List | China Events | Culture of China | Festivals in China | History of China | Land of China | Chinese Architecture | Chinese Medicine | People in China | China Tales | Buddhism & Daoism | Feng Shui | Mysticism | Martial Arts | Chinese Food

Home >> Chinese Culture

Returning to Mother's Home

7 October 2007

This piece of paper cut out (剪纸) is titled Returning to Mother’s Home (《回娘家》),depicting a married young woman on the way of visiting her own parents. However this artwork is not crafted by a young married woman. In fact, the artist not only isn't young, he is not even a woman. On the other hand, he’s not just any Chinese man, but China’s president Hu Jintao, sometime called Big Brother Hu (胡哥) by his young fans, sometime nicknamed Taotao (涛涛) by his women-admires who may not so young.

Early this year on the Chinese new year’s eve, which is equivalent to the Christmas eve in the West, Hu went to, not his own mother’s home, but the home of a peasant mother at a remote village in a backward province Gansu, and shared New Year eve dinner with her and her fellow villagers. When Hu paid his call on the woman, she was just working on paper-cutting for her new year‘s home deco. The president somehow identified her as his crafts master, and immediately enrolled in her vocational course. After a few minutes of learning and practice, the Tsinghua University’s hydraulic engineering graduate once again graduated from the peasant woman’s private home school (私塾), and proudly presented his graduation project, Returning Mother’s Home, on his master‘s window.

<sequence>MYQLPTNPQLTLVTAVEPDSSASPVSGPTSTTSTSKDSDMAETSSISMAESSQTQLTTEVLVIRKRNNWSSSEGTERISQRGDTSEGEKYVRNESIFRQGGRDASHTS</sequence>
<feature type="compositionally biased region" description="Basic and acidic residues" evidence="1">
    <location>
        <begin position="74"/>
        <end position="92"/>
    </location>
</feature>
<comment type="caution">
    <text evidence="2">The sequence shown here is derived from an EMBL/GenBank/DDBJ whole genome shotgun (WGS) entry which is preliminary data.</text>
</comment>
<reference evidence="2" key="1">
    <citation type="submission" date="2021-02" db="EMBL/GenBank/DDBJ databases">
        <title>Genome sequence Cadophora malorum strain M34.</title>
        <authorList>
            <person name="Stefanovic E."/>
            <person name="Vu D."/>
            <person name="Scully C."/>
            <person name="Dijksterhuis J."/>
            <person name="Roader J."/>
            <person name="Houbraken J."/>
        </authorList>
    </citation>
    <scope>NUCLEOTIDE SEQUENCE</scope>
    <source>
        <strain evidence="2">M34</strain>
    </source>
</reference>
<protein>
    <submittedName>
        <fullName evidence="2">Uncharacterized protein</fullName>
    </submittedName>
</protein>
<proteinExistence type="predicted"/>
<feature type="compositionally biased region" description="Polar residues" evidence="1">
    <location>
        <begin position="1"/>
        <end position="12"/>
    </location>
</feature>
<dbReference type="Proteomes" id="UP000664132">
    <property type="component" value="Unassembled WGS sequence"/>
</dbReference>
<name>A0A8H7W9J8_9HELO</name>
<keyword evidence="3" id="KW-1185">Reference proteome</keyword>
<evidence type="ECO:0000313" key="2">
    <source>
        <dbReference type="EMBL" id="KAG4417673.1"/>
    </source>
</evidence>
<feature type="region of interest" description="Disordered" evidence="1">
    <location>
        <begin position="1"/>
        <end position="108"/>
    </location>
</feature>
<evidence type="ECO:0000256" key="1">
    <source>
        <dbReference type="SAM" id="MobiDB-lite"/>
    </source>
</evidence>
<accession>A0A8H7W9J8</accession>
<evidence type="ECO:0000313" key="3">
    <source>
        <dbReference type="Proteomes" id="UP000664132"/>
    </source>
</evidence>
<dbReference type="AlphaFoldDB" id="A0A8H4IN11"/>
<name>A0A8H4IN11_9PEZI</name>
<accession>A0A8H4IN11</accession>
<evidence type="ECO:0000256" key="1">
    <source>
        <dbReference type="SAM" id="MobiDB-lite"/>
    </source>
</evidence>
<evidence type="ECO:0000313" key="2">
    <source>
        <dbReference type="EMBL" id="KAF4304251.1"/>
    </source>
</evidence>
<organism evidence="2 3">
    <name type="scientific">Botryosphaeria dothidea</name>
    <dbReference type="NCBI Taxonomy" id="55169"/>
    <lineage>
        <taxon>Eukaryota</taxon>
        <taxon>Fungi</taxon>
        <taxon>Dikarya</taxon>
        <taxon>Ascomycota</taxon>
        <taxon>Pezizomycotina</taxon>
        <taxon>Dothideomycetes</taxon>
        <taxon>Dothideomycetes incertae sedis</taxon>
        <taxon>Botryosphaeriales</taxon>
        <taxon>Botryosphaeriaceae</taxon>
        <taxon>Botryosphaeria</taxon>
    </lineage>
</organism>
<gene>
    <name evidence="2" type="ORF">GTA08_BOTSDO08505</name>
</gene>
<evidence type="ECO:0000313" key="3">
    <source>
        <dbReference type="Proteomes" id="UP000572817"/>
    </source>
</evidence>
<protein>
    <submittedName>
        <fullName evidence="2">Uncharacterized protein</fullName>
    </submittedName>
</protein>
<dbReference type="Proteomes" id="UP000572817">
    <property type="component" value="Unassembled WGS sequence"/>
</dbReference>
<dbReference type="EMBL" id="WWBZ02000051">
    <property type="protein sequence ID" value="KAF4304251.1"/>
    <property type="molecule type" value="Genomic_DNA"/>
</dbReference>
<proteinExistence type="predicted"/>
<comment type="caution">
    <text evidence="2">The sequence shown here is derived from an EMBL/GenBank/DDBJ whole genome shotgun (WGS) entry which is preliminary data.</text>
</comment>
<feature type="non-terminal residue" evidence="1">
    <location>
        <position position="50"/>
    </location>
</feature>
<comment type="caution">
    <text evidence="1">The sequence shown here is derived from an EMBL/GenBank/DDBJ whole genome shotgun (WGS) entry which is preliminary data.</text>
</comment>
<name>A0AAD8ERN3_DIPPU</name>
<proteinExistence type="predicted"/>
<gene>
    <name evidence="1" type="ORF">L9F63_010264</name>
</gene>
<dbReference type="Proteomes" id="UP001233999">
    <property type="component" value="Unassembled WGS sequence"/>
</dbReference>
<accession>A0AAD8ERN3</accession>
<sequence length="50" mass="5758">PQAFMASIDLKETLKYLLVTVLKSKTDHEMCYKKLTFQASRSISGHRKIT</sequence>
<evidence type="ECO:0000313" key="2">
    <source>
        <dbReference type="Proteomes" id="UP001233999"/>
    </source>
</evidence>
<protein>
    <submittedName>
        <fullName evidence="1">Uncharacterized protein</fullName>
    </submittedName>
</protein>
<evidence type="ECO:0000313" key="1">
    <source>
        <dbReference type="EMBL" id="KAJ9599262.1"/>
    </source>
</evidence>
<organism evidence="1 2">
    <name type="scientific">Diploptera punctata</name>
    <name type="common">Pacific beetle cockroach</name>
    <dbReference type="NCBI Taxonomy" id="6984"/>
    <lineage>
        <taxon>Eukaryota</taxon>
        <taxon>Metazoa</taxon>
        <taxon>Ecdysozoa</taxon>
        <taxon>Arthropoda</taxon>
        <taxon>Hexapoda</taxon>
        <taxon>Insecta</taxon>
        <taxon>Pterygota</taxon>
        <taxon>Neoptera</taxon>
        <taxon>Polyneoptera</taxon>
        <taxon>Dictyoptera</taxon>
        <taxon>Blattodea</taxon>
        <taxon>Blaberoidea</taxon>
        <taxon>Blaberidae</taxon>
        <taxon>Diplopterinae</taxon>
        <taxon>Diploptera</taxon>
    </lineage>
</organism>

Paper-cutting has a 1,500 years tradition in China, and the earliest record on this home deco arts can be found in The Time in Jinchu (《荆楚岁时记》) written during the fifth century. Its most popular use is of decorating home windows, particularly in the northern parts of China.

The earliest tangible evidence of the advanced Chinese paper cutting crafts, unearthed from Turpan in Xinjiang Uyghur Autonomous Region, was made 1,500 years ago, which has a Chinese character 福 (fortune) as its central motif.

Pre: A Celestial Journey by Train
Next: There Is No Place Like Home


Copyright © 2005-2017